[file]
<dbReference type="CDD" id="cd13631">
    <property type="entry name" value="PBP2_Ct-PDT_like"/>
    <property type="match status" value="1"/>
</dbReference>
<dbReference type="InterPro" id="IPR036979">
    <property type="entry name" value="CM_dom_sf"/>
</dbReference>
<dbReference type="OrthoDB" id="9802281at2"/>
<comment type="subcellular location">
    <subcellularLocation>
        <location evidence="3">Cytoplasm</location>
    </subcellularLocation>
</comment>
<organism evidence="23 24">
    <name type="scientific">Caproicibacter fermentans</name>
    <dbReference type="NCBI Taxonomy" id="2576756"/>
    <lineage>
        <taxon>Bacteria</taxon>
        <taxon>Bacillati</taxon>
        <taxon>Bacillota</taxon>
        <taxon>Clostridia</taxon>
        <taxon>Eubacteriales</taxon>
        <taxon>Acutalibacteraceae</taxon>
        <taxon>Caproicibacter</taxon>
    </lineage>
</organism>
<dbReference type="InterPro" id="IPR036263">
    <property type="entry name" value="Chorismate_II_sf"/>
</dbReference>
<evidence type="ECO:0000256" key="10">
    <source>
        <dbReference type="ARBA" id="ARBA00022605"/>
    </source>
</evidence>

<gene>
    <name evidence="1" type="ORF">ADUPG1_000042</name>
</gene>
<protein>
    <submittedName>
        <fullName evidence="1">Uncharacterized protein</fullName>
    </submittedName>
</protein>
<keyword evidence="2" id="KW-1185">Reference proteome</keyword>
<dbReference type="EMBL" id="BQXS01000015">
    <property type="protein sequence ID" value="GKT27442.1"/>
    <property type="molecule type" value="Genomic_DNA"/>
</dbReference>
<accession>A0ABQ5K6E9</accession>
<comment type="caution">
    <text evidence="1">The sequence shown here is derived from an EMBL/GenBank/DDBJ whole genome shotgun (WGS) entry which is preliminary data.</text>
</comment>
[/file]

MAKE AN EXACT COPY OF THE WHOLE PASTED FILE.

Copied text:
<dbReference type="CDD" id="cd13631">
    <property type="entry name" value="PBP2_Ct-PDT_like"/>
    <property type="match status" value="1"/>
</dbReference>
<dbReference type="InterPro" id="IPR036979">
    <property type="entry name" value="CM_dom_sf"/>
</dbReference>
<dbReference type="OrthoDB" id="9802281at2"/>
<comment type="subcellular location">
    <subcellularLocation>
        <location evidence="3">Cytoplasm</location>
    </subcellularLocation>
</comment>
<organism evidence="23 24">
    <name type="scientific">Caproicibacter fermentans</name>
    <dbReference type="NCBI Taxonomy" id="2576756"/>
    <lineage>
        <taxon>Bacteria</taxon>
        <taxon>Bacillati</taxon>
        <taxon>Bacillota</taxon>
        <taxon>Clostridia</taxon>
        <taxon>Eubacteriales</taxon>
        <taxon>Acutalibacteraceae</taxon>
        <taxon>Caproicibacter</taxon>
    </lineage>
</organism>
<dbReference type="InterPro" id="IPR036263">
    <property type="entry name" value="Chorismate_II_sf"/>
</dbReference>
<evidence type="ECO:0000256" key="10">
    <source>
        <dbReference type="ARBA" id="ARBA00022605"/>
    </source>
</evidence>

<gene>
    <name evidence="1" type="ORF">ADUPG1_000042</name>
</gene>
<protein>
    <submittedName>
        <fullName evidence="1">Uncharacterized protein</fullName>
    </submittedName>
</protein>
<keyword evidence="2" id="KW-1185">Reference proteome</keyword>
<dbReference type="EMBL" id="BQXS01000015">
    <property type="protein sequence ID" value="GKT27442.1"/>
    <property type="molecule type" value="Genomic_DNA"/>
</dbReference>
<accession>A0ABQ5K6E9</accession>
<comment type="caution">
    <text evidence="1">The sequence shown here is derived from an EMBL/GenBank/DDBJ whole genome shotgun (WGS) entry which is preliminary data.</text>
</comment>